Thursday, September 20, 2012

Crowd Control: Failure of police in controlling mobs, readiness to fire at protesters, irresponsibility of media and indifference of society

Water cannons seldom called to disperse crowd
Six youths were killed in police firing in Masuri in Ghaziabad, an incident that could have been avoided, had police taken action earlier on the complaints of citizens.

Once again there was no serious attempt to tackle the protesters through the alternative methods of crowd control.

Sadly, in independent India, people are fired, straight in heads and chest, something which is unthinkable in other countries.

Every year police department in all states buy equipment and goods for controlling mob and for tackling law-and-order related situations

But none of them are used. Even when crowd surges over several hours, the 'water cannon' or similar other vehicles are not called. The death of 14-year-old Luqman who was killed by a bullet, has been reported by India Express in a sensitively written report AT THIS LINK. Heart-rending stories.

No one justifies violence but the manner in which citizens are shot, raises serious questions about the training of our policemen, as well as apathy of society, politicians and citizens. When groups broke railway lines or when political outfits attacked North Indians, did police mull firing?

How to control crowd:

1. Water cannon

2. Use of tear gas [or pepper sprays]

3. Lathi charge

4. Firing rubber bullets

5. Gushots in the air

Generally, if police use first or second method, the crowd is dispersed. In fact, when rubber bullets are used or tear gas shells exploded, it gives the impact of firing and the people feel firing has begun, thus they get dispersed.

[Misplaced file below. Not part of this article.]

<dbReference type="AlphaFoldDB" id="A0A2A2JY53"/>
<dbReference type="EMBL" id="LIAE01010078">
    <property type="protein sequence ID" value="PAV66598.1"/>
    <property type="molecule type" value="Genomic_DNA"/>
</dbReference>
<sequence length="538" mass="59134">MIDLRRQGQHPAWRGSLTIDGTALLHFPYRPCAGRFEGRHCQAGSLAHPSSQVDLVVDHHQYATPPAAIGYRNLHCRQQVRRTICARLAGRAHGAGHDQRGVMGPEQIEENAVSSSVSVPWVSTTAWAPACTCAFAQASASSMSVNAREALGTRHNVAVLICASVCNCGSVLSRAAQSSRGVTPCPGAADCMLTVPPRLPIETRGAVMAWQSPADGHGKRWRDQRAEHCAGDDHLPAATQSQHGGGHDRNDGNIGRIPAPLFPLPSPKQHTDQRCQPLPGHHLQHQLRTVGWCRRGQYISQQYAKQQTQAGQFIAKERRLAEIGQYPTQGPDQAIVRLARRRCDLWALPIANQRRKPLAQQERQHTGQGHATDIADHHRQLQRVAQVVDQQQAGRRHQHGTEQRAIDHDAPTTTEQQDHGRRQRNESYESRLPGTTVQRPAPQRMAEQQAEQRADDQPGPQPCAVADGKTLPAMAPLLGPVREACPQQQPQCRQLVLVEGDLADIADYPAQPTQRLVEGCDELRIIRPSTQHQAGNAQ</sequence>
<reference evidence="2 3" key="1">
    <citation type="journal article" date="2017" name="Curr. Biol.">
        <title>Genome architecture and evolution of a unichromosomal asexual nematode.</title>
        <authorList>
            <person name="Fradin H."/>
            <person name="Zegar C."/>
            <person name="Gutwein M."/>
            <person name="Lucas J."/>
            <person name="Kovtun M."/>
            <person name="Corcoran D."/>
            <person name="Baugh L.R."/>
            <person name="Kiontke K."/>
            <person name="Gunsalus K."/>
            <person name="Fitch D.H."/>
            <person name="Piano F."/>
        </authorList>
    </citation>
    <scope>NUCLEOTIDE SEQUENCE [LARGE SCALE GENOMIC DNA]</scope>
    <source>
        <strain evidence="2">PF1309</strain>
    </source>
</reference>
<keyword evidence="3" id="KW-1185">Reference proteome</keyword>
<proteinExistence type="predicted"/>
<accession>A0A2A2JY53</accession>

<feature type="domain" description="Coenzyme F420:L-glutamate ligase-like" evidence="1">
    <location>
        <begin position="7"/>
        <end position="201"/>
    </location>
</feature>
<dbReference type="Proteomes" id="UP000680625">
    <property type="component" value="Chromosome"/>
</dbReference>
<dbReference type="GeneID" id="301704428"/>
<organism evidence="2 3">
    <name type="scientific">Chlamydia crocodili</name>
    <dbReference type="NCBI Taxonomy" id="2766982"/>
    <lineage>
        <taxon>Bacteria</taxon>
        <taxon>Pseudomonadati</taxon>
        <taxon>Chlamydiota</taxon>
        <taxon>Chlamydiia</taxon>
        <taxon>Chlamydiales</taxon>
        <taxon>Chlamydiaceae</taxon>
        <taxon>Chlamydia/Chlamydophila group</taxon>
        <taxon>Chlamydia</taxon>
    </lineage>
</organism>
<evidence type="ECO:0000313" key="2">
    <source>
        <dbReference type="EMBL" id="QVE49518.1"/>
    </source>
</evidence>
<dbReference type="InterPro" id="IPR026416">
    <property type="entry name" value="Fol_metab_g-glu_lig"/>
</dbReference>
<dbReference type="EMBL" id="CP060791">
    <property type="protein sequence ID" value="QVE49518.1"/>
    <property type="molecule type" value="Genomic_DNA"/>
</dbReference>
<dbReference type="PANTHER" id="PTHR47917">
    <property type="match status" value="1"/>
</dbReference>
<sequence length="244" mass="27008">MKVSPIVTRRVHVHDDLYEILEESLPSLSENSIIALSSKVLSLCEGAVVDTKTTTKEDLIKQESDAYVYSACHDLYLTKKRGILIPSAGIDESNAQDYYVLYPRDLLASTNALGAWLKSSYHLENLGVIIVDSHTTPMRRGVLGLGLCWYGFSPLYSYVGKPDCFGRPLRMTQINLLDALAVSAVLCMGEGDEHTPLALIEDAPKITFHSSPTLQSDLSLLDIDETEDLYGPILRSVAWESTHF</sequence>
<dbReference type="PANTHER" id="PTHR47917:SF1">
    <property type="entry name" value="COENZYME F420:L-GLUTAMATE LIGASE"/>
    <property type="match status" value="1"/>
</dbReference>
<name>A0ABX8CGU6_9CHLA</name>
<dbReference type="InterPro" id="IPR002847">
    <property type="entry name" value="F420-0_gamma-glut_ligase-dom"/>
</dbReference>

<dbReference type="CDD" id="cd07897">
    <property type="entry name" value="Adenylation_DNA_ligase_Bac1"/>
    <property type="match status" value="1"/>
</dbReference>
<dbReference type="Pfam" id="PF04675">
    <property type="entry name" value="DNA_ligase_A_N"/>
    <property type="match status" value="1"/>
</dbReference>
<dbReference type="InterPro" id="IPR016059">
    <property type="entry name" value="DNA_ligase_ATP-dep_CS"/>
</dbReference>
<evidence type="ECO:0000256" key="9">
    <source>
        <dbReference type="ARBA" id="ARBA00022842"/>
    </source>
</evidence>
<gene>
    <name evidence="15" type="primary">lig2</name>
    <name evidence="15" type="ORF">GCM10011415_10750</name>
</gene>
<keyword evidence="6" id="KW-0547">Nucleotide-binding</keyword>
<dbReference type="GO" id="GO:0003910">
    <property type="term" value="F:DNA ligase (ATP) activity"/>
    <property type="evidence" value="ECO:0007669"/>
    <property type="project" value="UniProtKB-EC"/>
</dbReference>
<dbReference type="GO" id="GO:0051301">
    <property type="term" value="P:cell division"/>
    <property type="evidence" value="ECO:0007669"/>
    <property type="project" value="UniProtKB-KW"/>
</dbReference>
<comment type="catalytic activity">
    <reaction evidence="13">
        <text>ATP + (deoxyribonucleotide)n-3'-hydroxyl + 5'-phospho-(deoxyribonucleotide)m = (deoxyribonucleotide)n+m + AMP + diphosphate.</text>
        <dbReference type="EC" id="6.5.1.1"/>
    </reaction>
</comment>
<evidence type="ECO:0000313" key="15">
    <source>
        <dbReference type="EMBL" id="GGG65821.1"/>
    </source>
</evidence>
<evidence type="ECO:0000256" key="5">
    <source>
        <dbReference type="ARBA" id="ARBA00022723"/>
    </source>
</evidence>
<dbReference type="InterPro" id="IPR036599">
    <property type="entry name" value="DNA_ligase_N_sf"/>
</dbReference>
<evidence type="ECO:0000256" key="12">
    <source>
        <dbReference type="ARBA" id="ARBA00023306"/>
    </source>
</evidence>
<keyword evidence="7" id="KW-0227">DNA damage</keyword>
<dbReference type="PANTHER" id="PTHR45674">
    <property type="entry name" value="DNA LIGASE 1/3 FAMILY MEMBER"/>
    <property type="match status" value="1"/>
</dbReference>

But generally, cops never use all these steps, and leaving all these five ways, goes to the SIXTH AND FINAL DEGREE. This is shooting at people, which is inhuman. Of course, above mentioned options are used when political parties go on rampage.

Or when Anna Hazare's supporters get violent even in the most high-security zone in Delhi. But they are treated with kid gloves. Otherwise, in rest of the country, it's usual. The policemen have the licence to: Shoot and Kill.

Sadly, there is no outrage over how readily police fire on citizens. They fire quite early on certain groups while remain mute spectators in certain other cases. Apart from water cannons, the use of rubber pellets and tear gas should be done properly.

The economic condition of the protesters often plays a role in shaping the police perception. [They know it well that which kind of crowd is capable of later making their lives hell and which group won't be able to do anything].

Just like the poor continue to be hit with lathi [baton] by our police personnel. In fact, we curse General Dyer in our history books, but the brutality and contempt of our police towards the 'aam janta' hasn't changed much.

Has anything changed since then?
Coloured ink, which is bought by police headquarters, as it can help in identification of hooligans or troublemakers, remains stored and is seldom used. Lakhs are spent to buy pepper sprays and similar objects.

Many states in India have bought most sophisticated vans worth millions for crowd control. There are even electric shock batons and other equipment to check violent crowd.

In worst case, when crowd gets uncontrollable, they should fire in the air, or in the legs so as to avoid fatal injuries on our people.

Unfortunately this doesn't happen. Everytime, police doesn't take action for hours, sometimes even for days. Complaints not taken, FIRs not registered.

When anger builds up and police feel the situation is out of control because of their delayed action, the poorly trained cops who see particular sections of society as their 'enemies', fire straight on heads and chest.

The crowd can later be blamed for being unruly. Just like colonial masters termed us till 1947. Human rights organisations may shout but who bothers!